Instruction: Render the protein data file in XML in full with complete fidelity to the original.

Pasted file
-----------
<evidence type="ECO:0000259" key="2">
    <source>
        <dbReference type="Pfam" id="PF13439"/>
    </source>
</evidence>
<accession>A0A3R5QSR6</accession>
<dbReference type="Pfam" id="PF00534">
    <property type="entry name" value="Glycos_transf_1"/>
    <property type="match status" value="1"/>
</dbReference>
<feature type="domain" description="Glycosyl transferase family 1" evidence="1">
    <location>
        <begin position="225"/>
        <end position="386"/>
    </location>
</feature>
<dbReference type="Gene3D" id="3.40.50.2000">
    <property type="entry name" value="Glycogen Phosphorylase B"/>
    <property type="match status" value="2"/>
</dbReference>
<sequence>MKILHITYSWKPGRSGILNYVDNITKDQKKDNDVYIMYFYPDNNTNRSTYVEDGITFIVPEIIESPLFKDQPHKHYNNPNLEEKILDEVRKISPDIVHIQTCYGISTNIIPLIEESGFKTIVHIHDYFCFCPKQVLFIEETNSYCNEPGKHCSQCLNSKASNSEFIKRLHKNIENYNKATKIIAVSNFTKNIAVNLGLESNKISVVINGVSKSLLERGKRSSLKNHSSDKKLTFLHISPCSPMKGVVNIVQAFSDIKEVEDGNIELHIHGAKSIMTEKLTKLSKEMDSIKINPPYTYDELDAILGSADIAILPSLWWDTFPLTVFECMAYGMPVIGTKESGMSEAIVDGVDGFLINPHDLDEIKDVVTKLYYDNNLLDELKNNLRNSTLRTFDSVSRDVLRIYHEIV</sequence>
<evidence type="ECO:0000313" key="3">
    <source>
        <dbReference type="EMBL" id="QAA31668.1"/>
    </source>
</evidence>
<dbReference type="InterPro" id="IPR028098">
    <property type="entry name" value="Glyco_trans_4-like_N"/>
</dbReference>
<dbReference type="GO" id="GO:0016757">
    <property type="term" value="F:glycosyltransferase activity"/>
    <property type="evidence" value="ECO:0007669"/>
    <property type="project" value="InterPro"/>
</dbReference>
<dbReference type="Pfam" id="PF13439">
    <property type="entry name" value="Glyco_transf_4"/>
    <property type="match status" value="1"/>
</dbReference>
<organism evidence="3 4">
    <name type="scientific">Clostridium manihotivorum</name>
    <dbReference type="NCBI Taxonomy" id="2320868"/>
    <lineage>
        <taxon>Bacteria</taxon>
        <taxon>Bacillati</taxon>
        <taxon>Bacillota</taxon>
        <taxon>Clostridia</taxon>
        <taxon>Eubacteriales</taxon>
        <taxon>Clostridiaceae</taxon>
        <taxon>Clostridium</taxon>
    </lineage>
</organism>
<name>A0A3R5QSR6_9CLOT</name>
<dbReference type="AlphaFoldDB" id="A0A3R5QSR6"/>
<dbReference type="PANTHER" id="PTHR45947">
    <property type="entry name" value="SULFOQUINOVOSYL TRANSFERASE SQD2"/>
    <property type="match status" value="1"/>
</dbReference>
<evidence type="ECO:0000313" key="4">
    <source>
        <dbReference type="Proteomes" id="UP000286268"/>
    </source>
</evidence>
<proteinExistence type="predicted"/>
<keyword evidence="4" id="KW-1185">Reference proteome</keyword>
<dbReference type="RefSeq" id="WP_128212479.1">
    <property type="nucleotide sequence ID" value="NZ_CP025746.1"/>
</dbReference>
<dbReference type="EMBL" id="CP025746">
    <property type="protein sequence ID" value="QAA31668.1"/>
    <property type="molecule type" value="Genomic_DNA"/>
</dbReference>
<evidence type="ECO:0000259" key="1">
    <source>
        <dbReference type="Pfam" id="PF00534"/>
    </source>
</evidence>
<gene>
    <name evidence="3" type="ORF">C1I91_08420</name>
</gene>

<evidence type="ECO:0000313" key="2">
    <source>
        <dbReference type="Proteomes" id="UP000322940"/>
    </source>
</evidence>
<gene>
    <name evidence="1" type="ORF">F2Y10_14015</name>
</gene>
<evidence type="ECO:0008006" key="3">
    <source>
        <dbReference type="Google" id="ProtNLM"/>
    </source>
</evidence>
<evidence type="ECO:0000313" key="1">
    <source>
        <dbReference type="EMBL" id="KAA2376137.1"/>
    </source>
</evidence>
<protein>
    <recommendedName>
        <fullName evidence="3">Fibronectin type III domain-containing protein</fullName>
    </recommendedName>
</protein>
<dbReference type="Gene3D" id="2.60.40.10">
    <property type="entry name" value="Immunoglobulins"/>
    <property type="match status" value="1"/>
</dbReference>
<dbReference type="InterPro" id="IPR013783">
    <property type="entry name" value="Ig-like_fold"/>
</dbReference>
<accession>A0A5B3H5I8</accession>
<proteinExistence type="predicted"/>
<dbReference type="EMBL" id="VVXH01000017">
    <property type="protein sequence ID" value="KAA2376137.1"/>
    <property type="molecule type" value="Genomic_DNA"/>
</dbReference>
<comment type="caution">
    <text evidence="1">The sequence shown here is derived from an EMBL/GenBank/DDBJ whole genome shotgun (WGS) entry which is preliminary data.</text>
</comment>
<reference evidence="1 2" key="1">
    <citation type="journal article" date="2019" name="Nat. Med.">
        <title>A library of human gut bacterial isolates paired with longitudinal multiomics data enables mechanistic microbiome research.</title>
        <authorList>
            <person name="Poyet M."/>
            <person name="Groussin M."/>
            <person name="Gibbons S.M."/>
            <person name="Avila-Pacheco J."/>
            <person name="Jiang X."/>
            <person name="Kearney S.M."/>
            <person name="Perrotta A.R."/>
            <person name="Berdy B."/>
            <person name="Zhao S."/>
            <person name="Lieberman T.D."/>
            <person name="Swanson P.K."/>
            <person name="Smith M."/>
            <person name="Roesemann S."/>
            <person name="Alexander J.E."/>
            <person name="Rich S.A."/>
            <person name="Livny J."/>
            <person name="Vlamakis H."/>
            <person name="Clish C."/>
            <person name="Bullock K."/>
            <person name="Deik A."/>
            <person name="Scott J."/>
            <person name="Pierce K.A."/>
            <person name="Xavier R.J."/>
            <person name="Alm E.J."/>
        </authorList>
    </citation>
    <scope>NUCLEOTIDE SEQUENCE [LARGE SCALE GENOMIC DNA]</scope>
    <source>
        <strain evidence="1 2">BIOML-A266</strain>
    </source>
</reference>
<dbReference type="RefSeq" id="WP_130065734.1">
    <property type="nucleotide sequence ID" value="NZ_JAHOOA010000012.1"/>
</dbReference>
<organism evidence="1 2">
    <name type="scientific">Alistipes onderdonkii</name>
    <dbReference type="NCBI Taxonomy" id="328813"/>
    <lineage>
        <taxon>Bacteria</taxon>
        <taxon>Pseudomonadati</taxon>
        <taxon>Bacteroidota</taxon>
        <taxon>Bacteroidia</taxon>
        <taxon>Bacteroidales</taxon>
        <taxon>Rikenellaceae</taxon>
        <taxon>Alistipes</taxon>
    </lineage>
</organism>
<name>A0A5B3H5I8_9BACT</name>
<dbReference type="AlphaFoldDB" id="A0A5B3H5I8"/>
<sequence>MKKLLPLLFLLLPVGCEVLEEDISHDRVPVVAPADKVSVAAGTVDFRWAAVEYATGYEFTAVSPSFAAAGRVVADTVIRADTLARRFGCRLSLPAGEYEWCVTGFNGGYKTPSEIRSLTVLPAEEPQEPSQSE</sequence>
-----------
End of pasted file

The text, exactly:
<evidence type="ECO:0000259" key="2">
    <source>
        <dbReference type="Pfam" id="PF13439"/>
    </source>
</evidence>
<accession>A0A3R5QSR6</accession>
<dbReference type="Pfam" id="PF00534">
    <property type="entry name" value="Glycos_transf_1"/>
    <property type="match status" value="1"/>
</dbReference>
<feature type="domain" description="Glycosyl transferase family 1" evidence="1">
    <location>
        <begin position="225"/>
        <end position="386"/>
    </location>
</feature>
<dbReference type="Gene3D" id="3.40.50.2000">
    <property type="entry name" value="Glycogen Phosphorylase B"/>
    <property type="match status" value="2"/>
</dbReference>
<sequence>MKILHITYSWKPGRSGILNYVDNITKDQKKDNDVYIMYFYPDNNTNRSTYVEDGITFIVPEIIESPLFKDQPHKHYNNPNLEEKILDEVRKISPDIVHIQTCYGISTNIIPLIEESGFKTIVHIHDYFCFCPKQVLFIEETNSYCNEPGKHCSQCLNSKASNSEFIKRLHKNIENYNKATKIIAVSNFTKNIAVNLGLESNKISVVINGVSKSLLERGKRSSLKNHSSDKKLTFLHISPCSPMKGVVNIVQAFSDIKEVEDGNIELHIHGAKSIMTEKLTKLSKEMDSIKINPPYTYDELDAILGSADIAILPSLWWDTFPLTVFECMAYGMPVIGTKESGMSEAIVDGVDGFLINPHDLDEIKDVVTKLYYDNNLLDELKNNLRNSTLRTFDSVSRDVLRIYHEIV</sequence>
<evidence type="ECO:0000313" key="3">
    <source>
        <dbReference type="EMBL" id="QAA31668.1"/>
    </source>
</evidence>
<dbReference type="InterPro" id="IPR028098">
    <property type="entry name" value="Glyco_trans_4-like_N"/>
</dbReference>
<dbReference type="GO" id="GO:0016757">
    <property type="term" value="F:glycosyltransferase activity"/>
    <property type="evidence" value="ECO:0007669"/>
    <property type="project" value="InterPro"/>
</dbReference>
<dbReference type="Pfam" id="PF13439">
    <property type="entry name" value="Glyco_transf_4"/>
    <property type="match status" value="1"/>
</dbReference>
<organism evidence="3 4">
    <name type="scientific">Clostridium manihotivorum</name>
    <dbReference type="NCBI Taxonomy" id="2320868"/>
    <lineage>
        <taxon>Bacteria</taxon>
        <taxon>Bacillati</taxon>
        <taxon>Bacillota</taxon>
        <taxon>Clostridia</taxon>
        <taxon>Eubacteriales</taxon>
        <taxon>Clostridiaceae</taxon>
        <taxon>Clostridium</taxon>
    </lineage>
</organism>
<name>A0A3R5QSR6_9CLOT</name>
<dbReference type="AlphaFoldDB" id="A0A3R5QSR6"/>
<dbReference type="PANTHER" id="PTHR45947">
    <property type="entry name" value="SULFOQUINOVOSYL TRANSFERASE SQD2"/>
    <property type="match status" value="1"/>
</dbReference>
<evidence type="ECO:0000313" key="4">
    <source>
        <dbReference type="Proteomes" id="UP000286268"/>
    </source>
</evidence>
<proteinExistence type="predicted"/>
<keyword evidence="4" id="KW-1185">Reference proteome</keyword>
<dbReference type="RefSeq" id="WP_128212479.1">
    <property type="nucleotide sequence ID" value="NZ_CP025746.1"/>
</dbReference>
<dbReference type="EMBL" id="CP025746">
    <property type="protein sequence ID" value="QAA31668.1"/>
    <property type="molecule type" value="Genomic_DNA"/>
</dbReference>
<evidence type="ECO:0000259" key="1">
    <source>
        <dbReference type="Pfam" id="PF00534"/>
    </source>
</evidence>
<gene>
    <name evidence="3" type="ORF">C1I91_08420</name>
</gene>

<evidence type="ECO:0000313" key="2">
    <source>
        <dbReference type="Proteomes" id="UP000322940"/>
    </source>
</evidence>
<gene>
    <name evidence="1" type="ORF">F2Y10_14015</name>
</gene>
<evidence type="ECO:0008006" key="3">
    <source>
        <dbReference type="Google" id="ProtNLM"/>
    </source>
</evidence>
<evidence type="ECO:0000313" key="1">
    <source>
        <dbReference type="EMBL" id="KAA2376137.1"/>
    </source>
</evidence>
<protein>
    <recommendedName>
        <fullName evidence="3">Fibronectin type III domain-containing protein</fullName>
    </recommendedName>
</protein>
<dbReference type="Gene3D" id="2.60.40.10">
    <property type="entry name" value="Immunoglobulins"/>
    <property type="match status" value="1"/>
</dbReference>
<dbReference type="InterPro" id="IPR013783">
    <property type="entry name" value="Ig-like_fold"/>
</dbReference>
<accession>A0A5B3H5I8</accession>
<proteinExistence type="predicted"/>
<dbReference type="EMBL" id="VVXH01000017">
    <property type="protein sequence ID" value="KAA2376137.1"/>
    <property type="molecule type" value="Genomic_DNA"/>
</dbReference>
<comment type="caution">
    <text evidence="1">The sequence shown here is derived from an EMBL/GenBank/DDBJ whole genome shotgun (WGS) entry which is preliminary data.</text>
</comment>
<reference evidence="1 2" key="1">
    <citation type="journal article" date="2019" name="Nat. Med.">
        <title>A library of human gut bacterial isolates paired with longitudinal multiomics data enables mechanistic microbiome research.</title>
        <authorList>
            <person name="Poyet M."/>
            <person name="Groussin M."/>
            <person name="Gibbons S.M."/>
            <person name="Avila-Pacheco J."/>
            <person name="Jiang X."/>
            <person name="Kearney S.M."/>
            <person name="Perrotta A.R."/>
            <person name="Berdy B."/>
            <person name="Zhao S."/>
            <person name="Lieberman T.D."/>
            <person name="Swanson P.K."/>
            <person name="Smith M."/>
            <person name="Roesemann S."/>
            <person name="Alexander J.E."/>
            <person name="Rich S.A."/>
            <person name="Livny J."/>
            <person name="Vlamakis H."/>
            <person name="Clish C."/>
            <person name="Bullock K."/>
            <person name="Deik A."/>
            <person name="Scott J."/>
            <person name="Pierce K.A."/>
            <person name="Xavier R.J."/>
            <person name="Alm E.J."/>
        </authorList>
    </citation>
    <scope>NUCLEOTIDE SEQUENCE [LARGE SCALE GENOMIC DNA]</scope>
    <source>
        <strain evidence="1 2">BIOML-A266</strain>
    </source>
</reference>
<dbReference type="RefSeq" id="WP_130065734.1">
    <property type="nucleotide sequence ID" value="NZ_JAHOOA010000012.1"/>
</dbReference>
<organism evidence="1 2">
    <name type="scientific">Alistipes onderdonkii</name>
    <dbReference type="NCBI Taxonomy" id="328813"/>
    <lineage>
        <taxon>Bacteria</taxon>
        <taxon>Pseudomonadati</taxon>
        <taxon>Bacteroidota</taxon>
        <taxon>Bacteroidia</taxon>
        <taxon>Bacteroidales</taxon>
        <taxon>Rikenellaceae</taxon>
        <taxon>Alistipes</taxon>
    </lineage>
</organism>
<name>A0A5B3H5I8_9BACT</name>
<dbReference type="AlphaFoldDB" id="A0A5B3H5I8"/>
<sequence>MKKLLPLLFLLLPVGCEVLEEDISHDRVPVVAPADKVSVAAGTVDFRWAAVEYATGYEFTAVSPSFAAAGRVVADTVIRADTLARRFGCRLSLPAGEYEWCVTGFNGGYKTPSEIRSLTVLPAEEPQEPSQSE</sequence>